The best mouse deterrent

Ros Ellis discovered she had moved into a house with a mouse infestation. This is her story about the best mouse deterrents she discovered.

“My husband and I bought a beautiful old Victorian house in north London some years ago, and moved in with our little baby. It was on our second day in the house, whilst relaxing in the conservatory after a marathon of unpacking boxes, that we first saw the mice. There were four of them running up the guttering outside the conservatory. They looked the same size as the mice or rats you sometimes see under the tracks on the London Underground, and I remarked to my husband that I hoped they didn’t come inside the house.

The following day we saw a mouse run across the carpet in the study. In the evening we saw another, this time in the kitchen. On hands and knees we peered under cabinets and radiators and discovered a number of telltale signs that naturally weren’t in the estate agents’ particulars about the property, weren’t highlighted in the surveyor’s report, and which we hadn’t spotted on the three occasions we’d visited the house before moving in. There were numerous mouse droppings in corners, nibbled holes in the skirting boards, and a dusty old mouse trap under one kitchen cabinet. Oh dear.

Is your cat a good mouse deterrent?

Is your cat a good mouse deterrent?

However, we rapidly made a second discovery. We had moved in with our two mature cats, and one of those cats – Georgy – was looking with great interest at all the same places we were examining. She was sniffing corners and pacing backwards and forwards along the skirting boards with her eyes large and round and shining. Was staid Georgy going to be a mouser? Our other cat, Baggio, normally the more active cat of the two, was up on the sofa and looking unconcerned. We didn’t have to wait long for an answer, as the next morning Georgy woke us up yowling at the bedroom door, her meows as loud as our baby’s crying, and between her paws was a dead mouse.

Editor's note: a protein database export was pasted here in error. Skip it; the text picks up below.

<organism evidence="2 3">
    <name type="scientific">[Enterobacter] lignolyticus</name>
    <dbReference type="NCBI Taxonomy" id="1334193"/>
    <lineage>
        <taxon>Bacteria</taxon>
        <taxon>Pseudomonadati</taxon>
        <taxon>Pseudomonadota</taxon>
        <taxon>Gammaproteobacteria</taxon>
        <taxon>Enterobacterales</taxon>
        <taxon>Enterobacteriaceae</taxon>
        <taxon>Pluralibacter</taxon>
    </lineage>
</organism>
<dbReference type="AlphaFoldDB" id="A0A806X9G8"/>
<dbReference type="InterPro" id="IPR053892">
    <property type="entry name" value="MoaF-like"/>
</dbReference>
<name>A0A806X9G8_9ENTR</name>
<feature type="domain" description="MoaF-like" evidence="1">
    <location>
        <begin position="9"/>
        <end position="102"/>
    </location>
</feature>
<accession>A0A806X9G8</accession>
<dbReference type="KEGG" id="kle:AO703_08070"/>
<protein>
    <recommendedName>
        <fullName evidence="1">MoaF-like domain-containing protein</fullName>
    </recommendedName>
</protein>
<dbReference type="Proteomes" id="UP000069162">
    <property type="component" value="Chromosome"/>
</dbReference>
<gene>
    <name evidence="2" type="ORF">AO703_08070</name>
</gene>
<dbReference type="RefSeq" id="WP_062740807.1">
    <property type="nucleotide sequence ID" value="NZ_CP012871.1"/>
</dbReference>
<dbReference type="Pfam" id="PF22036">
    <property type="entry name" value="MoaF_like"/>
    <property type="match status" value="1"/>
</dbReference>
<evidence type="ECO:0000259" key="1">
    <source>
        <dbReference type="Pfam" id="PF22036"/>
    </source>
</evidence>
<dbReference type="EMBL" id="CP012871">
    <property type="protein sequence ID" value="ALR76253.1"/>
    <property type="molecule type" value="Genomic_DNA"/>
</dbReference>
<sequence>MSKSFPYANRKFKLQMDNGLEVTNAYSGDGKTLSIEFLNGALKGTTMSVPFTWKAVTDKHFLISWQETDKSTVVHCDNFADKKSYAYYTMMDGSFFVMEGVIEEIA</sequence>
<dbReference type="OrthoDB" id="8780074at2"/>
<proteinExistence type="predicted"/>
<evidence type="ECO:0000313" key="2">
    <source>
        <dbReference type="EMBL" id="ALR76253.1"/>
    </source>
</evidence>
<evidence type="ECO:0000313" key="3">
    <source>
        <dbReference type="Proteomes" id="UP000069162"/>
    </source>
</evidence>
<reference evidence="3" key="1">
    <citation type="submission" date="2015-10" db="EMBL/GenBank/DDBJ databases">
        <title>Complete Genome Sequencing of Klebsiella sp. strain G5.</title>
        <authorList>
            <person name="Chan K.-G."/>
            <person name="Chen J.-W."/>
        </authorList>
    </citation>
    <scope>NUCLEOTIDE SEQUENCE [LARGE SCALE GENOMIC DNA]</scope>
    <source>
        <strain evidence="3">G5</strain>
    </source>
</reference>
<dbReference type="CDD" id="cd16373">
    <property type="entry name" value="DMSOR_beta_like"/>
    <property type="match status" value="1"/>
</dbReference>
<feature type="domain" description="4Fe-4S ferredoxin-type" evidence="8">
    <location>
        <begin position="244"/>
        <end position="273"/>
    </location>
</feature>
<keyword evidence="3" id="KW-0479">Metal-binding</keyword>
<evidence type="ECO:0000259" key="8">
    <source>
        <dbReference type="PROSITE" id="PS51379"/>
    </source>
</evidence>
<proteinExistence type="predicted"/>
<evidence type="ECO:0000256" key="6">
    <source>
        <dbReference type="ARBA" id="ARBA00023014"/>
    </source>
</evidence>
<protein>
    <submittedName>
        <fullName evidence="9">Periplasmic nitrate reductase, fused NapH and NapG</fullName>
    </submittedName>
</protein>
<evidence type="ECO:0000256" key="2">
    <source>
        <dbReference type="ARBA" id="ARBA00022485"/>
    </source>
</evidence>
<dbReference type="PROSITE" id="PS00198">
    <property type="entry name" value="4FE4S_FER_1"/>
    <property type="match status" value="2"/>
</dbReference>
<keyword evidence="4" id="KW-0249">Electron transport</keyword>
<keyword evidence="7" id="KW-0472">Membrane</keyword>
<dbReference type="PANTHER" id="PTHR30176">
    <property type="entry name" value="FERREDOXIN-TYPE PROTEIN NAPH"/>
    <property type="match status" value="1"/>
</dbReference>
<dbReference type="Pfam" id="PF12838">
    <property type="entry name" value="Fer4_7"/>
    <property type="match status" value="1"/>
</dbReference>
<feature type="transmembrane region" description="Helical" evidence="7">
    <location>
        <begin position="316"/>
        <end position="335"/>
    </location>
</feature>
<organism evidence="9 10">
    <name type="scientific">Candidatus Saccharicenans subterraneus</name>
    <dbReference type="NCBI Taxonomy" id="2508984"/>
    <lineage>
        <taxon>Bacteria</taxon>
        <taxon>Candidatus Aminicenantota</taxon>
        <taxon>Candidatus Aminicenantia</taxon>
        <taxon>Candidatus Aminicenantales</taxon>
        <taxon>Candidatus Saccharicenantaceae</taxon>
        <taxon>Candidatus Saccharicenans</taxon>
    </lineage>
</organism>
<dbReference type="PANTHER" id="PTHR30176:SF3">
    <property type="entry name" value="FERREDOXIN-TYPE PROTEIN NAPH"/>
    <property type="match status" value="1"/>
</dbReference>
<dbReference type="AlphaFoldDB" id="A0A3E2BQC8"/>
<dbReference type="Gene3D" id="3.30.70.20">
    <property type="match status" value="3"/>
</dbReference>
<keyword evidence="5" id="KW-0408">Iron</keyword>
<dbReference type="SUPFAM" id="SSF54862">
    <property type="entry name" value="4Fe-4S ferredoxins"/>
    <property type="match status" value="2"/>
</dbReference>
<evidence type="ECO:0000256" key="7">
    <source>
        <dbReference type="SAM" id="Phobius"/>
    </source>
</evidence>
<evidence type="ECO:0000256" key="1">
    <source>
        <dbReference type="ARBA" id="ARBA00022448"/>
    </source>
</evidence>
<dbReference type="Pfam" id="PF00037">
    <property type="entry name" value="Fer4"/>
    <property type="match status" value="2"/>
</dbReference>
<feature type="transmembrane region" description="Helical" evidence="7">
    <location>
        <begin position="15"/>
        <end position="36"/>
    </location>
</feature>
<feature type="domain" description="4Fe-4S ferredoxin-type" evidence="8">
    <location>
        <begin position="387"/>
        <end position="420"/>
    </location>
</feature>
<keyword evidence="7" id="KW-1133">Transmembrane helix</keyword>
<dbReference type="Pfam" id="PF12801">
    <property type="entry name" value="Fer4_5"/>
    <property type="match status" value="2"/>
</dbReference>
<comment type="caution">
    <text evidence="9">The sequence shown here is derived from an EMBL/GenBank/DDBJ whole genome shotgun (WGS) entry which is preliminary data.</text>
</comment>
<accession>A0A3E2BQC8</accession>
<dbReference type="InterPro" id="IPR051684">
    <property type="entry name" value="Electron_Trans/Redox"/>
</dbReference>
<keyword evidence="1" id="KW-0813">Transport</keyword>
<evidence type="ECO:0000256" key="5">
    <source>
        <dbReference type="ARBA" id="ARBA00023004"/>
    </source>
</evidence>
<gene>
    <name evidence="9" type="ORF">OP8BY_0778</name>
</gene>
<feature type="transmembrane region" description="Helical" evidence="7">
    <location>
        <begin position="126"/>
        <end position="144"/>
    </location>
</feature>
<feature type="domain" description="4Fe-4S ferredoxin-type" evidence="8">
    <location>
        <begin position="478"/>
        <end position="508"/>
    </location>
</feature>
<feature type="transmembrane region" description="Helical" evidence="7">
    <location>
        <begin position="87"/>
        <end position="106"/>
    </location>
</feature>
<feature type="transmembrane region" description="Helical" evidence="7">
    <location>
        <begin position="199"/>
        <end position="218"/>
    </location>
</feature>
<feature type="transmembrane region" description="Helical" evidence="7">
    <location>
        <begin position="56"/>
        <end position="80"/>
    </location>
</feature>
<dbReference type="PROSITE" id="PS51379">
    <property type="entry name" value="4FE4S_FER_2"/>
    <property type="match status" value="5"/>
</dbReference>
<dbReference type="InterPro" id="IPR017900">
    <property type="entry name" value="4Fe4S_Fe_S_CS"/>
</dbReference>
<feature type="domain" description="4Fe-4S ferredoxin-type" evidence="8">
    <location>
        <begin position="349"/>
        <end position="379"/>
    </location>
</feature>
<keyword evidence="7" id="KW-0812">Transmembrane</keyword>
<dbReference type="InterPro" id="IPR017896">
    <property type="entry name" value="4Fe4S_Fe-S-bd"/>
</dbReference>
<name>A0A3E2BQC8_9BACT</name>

Then she caught another, bringing us a mouse clamped between her jaws. Then another, its body parts in different rooms. Then another, and another. Georgy was a brilliant mouser! Two weeks after we moved into a house with at least a dozen resident mice, there were no mice left in it at all. And word must have got out about the demon cat who’d moved in, because no local mice even dared to venture into the garden after that.

Fast forward three years. There was now a toddler and also a younger baby in our house. Sadly we had to say goodbye to the cats – first Baggio then Georgy departed from our lives. We had almost forgotten about the mouse infestation when we’d moved in. Indeed, it was about three months after Georgy had gone before we spotted the first mouse to move back into the house. I was playing with my children on the lounge floor when a mouse suddenly dashed across the room, grabbing some crumbs off the floor along the way.

I was mortified. My children were at an age when life is at ground level, crawling and rolling round everywhere, putting everything in their mouths, and they could so easily start to pick up mouse droppings and try to eat them. Georgy, the best mouse deterrent, was no longer around, so I would have to try other types of mouse control methods. I went on Amazon and ordered three types of mouse traps.

Two months later we’d had mixed results. Two of the mouse traps, including the humane one, hadn’t seen any activity at all. The cheap spring-loaded wooden trap had killed two. But it wasn’t pleasant dealing with dead mice. My 3-year-old daughter actually loved the mice and was traumatised to see them caught in the trap. Not only that, we sensed that there were increasing numbers of mice in the house. Sightings were more numerous, and I was having to hoover up droppings from various locations every day. It wasn’t easy finding places to put traps that weren’t also going to be a danger for young children.

Owing to a change in work location, we also needed to move house again at this point, and I was worried about trying to sell it with a rodent problem. Whilst I was with the estate agent and two potential buyers in the lounge one day, I heard a mouse trap trigger in the kitchen followed by clattering. After hastily shutting the kitchen door and managing to usher the visitors outside, I went back to find a terrified and very much still alive mouse charging round the kitchen with the trap caught on its back leg. My daughter burst into tears and insisted that we save the poor little thing. I somehow managed to get the trap off its leg and put the mouse into a cake tin to take it to a marsh area a mile from the house. The mouse peed into my cake tin on our journey there.

I was sick to the stomach of trapping mice after this incident and wanted to look at other pest control solutions. We decided to try a plugin mouse deterrent and ordered a Green Shield device that a friend had recommended. We put it in the utility room by the kitchen. At first I didn’t think the device was working, as we were still spotting evidence of mice activity, and another mouse was caught in the trap. However, after two weeks, the sightings and need for hoovering were definitely less. We got an offer on the house, and were honest with the buyers about the historic mouse problem, though by the time we moved we hadn’t seen a mouse or droppings for several weeks.

We left the Green Shield mouse deterrent in place when we moved, and as far as I know the new owners are still using it without any issues.”

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